Activity - Using Twitter in the classroom: Who am I?

Aim

To investigate key characters from history through using a micro-blogging tool to document activities and events from their lives based on primary source material.

Background

From Research skills:

Students can also find out about key Victorian historical figures using the broad range of resources in the Explore History section of this site.

What you'll need

A ‘class set’ of usernames and passwords for a micro-blogging site such as Twitter. We would suggest using generic names like historymystery1, historymystery2 etc and keep a record of all logons and passwords in an Excel spreadsheet.

Digitised primary source material related to your chosen period of history

Method

  1. Introduce students to primary source material on your chosen topic. Talk about the range or resources available online including letters, journals, manuscripts, postcards, equipment lists etc.
  2. Explain that the students will be creating a History Mystery - a ‘Who Am I?’ game using a character from history.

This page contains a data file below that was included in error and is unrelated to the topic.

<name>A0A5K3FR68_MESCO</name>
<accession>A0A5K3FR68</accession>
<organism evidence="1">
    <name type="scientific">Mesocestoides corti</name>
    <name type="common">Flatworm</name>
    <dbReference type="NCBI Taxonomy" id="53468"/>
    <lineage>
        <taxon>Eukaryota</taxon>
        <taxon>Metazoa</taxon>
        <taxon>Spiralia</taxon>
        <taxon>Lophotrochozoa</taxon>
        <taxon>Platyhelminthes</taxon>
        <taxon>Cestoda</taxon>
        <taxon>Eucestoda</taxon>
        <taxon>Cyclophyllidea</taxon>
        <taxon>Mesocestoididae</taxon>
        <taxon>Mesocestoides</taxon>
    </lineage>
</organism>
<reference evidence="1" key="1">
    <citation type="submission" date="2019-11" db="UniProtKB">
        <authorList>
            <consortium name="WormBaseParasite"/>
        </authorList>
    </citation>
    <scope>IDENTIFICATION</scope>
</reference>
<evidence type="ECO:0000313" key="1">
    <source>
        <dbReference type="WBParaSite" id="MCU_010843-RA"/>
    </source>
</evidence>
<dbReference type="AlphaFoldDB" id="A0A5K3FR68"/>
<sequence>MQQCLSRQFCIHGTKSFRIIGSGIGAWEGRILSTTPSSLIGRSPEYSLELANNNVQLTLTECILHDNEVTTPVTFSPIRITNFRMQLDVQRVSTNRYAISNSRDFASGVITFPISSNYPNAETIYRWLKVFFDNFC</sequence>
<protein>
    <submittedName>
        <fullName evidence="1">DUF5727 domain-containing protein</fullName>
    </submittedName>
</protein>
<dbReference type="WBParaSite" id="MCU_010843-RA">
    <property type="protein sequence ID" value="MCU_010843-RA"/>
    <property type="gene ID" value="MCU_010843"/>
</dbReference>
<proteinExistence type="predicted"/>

3. Ask students to select a character for their History Mystery and make notes about key events and activities in their lives. As a starting point, you could suggest they collect general information eg. date and place of birth, parents, arrival in Australia (if applicable).
  4. Once students have recorded some information about their character, ask them to order the events in chronological order.
  5. Distribute logon details to each student for the class set of micro-blogging accounts that you have put together. Make a note of which student is using which account
  6. If this is your first time running this activity, you need each user to follow other users in the class. Decide if you would like students to follow each other in groups (eg. in groups of six, each student follows only the other five people in their group) or open the activity up to the whole class.
  7. Depending on how much students know about the characters each other have chosen, you may need to put a list characters on the board so students know who mystery characters could be.
  8. Ask students to use information about their character to post tweets in the first person, as if they were their character.
  9. Ask students to read other students tweets and try to work out the identity of other students' mystery characters. You could run this activity as a competition – who can be the first to identify a History Mystery character?